Prepare Ye the Way of the Lord


Sermon preached by Dn. Jeff Smith on January 3, 2021 at St. Mary Orthodox Church in Cambridge, MA

Today, John the Baptist prepares the way for Theophany. I think Theophany might be my favorite feast after Christmas and New Year’s. I especially love the lines about the celestials communing with the terrestrials. But today is the Sunday before. It’s the setup for Theophany.

In today’s gospel we hear John the Baptist calling the multitudes to repentance before Jesus comes to be baptized and the Holy Spirit is revealed. So I would like to take this time to review the remarkable life of John the Forerunner, sticking closely to the various accounts presented in the gospels.

Even before he appears to Mary, the Angel Gabriel appears first to Zachariah in Luke chapter 1. So we meet John before he is even born.  Zachariah is rendered dumb by Gabriel for not believing in his announcement. But John comes into the world, born of Elizabeth and Zachariah. And Zachariah is told by Gabriel in the Gospel of Luke that many will rejoice at his birth. John will be great before the Lord. He shall drink no wine but he will be filled with the Holy Spirit even from his mother’s womb. He will turn many to the Lord and will go before Jesus in the spirit and power of Elijah to turn the disobedient to the wisdom of the just, and to make ready a people prepared for the Lord. Over and over again, we hear John associated with the Prophet Elijah, references to Malachi and Isaiah. John is the one who makes ready a path for our God.

After the Holy Spirit came upon Mary and she felt a child growing within her, she rose and went with haste to the hill country and entered the house of Zachariah, and greeted Elizabeth her cousin, just as we heard after the Nativity. When Elizabeth heard Mary’s greeting, her baby John leapt in her womb as foretold by Gabriel. Elizabeth was filled with the Holy Spirit and she exclaimed, “Blessed are you among women and blessed is the fruit of your womb.” When Mary greets Elizabeth, the children also greet each other. Jesus’ cousin John in his own way, exclaims even from the womb, “My Lord and my God!” John is known as the greatest of all the prophets, because his whole life, even before his birth and even after his death, he constantly prepares the way for the Son of God to enter into the world. These two men, Jesus and John, clearly knew each other and worked together and apart from each other their whole lives.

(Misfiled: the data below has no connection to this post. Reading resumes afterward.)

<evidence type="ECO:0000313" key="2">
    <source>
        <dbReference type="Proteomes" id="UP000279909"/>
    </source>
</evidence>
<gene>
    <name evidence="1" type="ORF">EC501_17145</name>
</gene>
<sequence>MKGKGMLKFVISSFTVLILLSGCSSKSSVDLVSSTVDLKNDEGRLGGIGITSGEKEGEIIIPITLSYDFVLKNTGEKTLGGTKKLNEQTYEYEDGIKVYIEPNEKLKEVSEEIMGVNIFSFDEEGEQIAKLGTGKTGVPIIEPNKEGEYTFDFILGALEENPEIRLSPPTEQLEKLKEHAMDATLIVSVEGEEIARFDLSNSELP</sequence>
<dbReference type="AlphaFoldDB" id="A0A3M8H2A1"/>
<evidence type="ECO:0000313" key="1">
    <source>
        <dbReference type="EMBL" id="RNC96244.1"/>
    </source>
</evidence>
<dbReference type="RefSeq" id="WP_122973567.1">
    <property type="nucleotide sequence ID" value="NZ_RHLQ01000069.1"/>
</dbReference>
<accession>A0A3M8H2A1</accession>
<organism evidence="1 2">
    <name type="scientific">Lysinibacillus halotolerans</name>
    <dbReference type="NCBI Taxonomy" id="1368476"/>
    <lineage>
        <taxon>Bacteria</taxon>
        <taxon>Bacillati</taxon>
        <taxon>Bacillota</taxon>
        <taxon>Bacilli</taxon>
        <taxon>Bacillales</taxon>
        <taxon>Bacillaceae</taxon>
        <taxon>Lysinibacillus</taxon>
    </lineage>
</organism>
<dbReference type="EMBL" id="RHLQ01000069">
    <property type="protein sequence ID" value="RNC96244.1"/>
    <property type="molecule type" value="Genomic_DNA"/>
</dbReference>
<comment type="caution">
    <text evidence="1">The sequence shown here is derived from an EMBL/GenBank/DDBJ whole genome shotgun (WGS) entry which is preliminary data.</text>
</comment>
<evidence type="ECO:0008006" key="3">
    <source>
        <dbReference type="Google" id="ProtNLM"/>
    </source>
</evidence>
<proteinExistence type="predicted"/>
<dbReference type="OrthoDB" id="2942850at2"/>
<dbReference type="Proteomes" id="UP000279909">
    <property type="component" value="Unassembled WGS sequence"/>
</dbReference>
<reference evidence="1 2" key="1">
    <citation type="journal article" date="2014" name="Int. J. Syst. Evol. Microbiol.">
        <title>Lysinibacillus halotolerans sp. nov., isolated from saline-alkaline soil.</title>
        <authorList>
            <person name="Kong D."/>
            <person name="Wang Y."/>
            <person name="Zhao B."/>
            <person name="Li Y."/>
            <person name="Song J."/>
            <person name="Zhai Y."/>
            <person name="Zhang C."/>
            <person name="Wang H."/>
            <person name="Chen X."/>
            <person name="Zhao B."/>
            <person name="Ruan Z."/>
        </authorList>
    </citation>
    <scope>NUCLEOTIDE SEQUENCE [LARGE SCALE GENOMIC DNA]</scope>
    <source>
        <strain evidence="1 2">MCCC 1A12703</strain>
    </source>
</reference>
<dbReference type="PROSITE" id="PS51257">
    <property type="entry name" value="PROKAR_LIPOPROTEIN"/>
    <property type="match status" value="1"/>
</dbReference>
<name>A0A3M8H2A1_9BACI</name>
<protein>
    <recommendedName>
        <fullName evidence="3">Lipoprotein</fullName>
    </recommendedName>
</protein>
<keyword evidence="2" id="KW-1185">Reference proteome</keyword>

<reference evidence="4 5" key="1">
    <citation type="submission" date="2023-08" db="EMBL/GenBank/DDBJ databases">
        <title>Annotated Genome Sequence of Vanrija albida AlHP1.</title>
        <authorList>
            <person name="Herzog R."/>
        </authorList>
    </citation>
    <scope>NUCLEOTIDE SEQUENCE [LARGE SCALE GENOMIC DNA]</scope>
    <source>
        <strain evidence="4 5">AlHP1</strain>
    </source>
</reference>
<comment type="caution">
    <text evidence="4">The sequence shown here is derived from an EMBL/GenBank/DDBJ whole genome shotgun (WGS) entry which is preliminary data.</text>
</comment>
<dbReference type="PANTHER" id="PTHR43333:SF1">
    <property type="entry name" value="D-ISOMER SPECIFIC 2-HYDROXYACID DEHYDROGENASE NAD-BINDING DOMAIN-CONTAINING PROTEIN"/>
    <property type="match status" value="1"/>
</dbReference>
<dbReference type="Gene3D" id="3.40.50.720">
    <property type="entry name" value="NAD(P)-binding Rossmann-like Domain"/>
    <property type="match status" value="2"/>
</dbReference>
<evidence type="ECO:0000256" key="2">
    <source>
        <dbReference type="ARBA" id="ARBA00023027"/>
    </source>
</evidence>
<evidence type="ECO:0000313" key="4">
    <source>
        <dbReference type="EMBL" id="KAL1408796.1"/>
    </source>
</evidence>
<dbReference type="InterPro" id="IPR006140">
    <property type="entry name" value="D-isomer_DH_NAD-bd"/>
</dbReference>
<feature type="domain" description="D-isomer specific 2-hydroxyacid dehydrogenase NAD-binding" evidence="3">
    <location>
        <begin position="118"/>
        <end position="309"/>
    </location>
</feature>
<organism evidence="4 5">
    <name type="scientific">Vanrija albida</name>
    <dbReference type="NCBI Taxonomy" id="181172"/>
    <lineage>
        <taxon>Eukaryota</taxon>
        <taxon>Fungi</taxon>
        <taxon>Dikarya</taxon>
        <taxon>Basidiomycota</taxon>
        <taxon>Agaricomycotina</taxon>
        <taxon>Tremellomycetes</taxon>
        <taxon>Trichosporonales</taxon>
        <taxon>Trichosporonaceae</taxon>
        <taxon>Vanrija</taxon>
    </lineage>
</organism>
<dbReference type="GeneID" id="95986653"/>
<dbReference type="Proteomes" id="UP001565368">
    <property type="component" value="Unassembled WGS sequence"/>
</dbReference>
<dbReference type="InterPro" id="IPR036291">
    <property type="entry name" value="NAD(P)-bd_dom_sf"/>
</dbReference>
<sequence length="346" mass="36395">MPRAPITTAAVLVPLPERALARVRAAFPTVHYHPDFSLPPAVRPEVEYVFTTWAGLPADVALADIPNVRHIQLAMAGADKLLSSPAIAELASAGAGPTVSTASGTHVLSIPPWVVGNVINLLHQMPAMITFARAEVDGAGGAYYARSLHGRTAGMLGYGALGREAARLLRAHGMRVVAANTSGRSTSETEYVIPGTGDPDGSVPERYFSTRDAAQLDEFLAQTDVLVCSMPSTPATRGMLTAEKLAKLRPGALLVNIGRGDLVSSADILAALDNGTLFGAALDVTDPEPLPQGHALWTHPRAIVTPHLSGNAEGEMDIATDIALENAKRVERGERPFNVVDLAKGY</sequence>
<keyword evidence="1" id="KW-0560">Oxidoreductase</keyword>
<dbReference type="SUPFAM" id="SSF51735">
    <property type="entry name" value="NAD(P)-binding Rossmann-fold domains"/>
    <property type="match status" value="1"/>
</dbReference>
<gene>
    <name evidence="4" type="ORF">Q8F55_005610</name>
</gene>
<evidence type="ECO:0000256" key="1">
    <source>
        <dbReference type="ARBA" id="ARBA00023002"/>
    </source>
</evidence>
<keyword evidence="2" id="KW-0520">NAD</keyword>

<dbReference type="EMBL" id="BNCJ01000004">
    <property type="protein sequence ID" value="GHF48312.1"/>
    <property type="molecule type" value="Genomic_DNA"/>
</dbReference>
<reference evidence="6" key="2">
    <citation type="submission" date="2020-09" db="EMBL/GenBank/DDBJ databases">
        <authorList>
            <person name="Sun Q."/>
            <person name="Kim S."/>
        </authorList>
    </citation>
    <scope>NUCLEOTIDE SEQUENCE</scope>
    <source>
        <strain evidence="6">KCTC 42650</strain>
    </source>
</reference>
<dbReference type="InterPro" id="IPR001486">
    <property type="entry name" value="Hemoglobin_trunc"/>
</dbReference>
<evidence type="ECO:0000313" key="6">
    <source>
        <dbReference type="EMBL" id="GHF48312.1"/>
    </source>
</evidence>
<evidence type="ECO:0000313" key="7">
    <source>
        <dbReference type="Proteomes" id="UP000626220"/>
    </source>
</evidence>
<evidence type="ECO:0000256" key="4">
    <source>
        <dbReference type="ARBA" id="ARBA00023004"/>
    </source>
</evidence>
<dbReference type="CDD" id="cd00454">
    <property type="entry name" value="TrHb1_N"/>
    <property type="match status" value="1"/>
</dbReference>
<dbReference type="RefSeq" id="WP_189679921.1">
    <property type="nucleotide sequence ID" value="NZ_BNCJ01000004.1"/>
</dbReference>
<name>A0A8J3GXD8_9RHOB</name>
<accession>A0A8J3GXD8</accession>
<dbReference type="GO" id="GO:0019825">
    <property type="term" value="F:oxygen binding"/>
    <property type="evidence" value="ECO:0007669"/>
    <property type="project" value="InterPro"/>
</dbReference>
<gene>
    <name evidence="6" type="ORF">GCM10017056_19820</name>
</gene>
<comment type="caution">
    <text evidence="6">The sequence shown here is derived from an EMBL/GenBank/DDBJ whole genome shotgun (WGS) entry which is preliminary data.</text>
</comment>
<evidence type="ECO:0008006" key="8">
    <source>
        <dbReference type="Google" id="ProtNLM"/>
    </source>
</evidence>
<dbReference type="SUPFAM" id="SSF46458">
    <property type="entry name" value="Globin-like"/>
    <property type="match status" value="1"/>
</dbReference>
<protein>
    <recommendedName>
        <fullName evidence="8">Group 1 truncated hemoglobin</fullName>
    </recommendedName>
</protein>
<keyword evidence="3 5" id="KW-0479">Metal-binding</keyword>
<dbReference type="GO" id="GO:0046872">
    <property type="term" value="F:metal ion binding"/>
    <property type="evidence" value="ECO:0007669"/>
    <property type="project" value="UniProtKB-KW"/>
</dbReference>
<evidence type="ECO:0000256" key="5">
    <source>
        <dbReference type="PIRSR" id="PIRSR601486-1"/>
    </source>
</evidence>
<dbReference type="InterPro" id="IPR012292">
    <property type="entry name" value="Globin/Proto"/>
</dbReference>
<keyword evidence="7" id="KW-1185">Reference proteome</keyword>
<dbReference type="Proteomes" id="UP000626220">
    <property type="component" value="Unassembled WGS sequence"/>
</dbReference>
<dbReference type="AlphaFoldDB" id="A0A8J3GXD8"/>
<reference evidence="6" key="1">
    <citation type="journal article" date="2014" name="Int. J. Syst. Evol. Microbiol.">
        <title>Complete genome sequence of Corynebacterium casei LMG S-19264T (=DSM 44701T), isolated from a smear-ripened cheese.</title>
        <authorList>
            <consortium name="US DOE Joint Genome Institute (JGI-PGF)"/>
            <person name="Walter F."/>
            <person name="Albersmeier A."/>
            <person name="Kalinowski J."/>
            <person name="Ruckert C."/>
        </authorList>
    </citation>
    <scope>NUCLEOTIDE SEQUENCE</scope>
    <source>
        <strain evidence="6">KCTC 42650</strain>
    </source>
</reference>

In today’s Gospel, Mark chapter 1, we hear how all of Jerusalem and all of Judea and all the region around the Jordan came out to be baptized. This is significant. It’s almost like the Baptism of the Russians in 988. Imagine the entire city of Jerusalem openly confessing their sins, and turning to live a new life. John’s baptism was a baptism of repentance, a call to change your life, a new sacrament, not at all dependent on the sacrifices taking place in the temple. For years the Jews had used baptism in ritual cleansing ceremonies of Gentiles who were converting to Judaism. But John took that baptism and applied it to the Jews themselves—it wasn’t just the Gentiles who needed cleansing. Being baptized by John demonstrated a recognition of one’s sin, a desire for spiritual cleansing, and a commitment to follow God’s law in anticipation of the Messiah.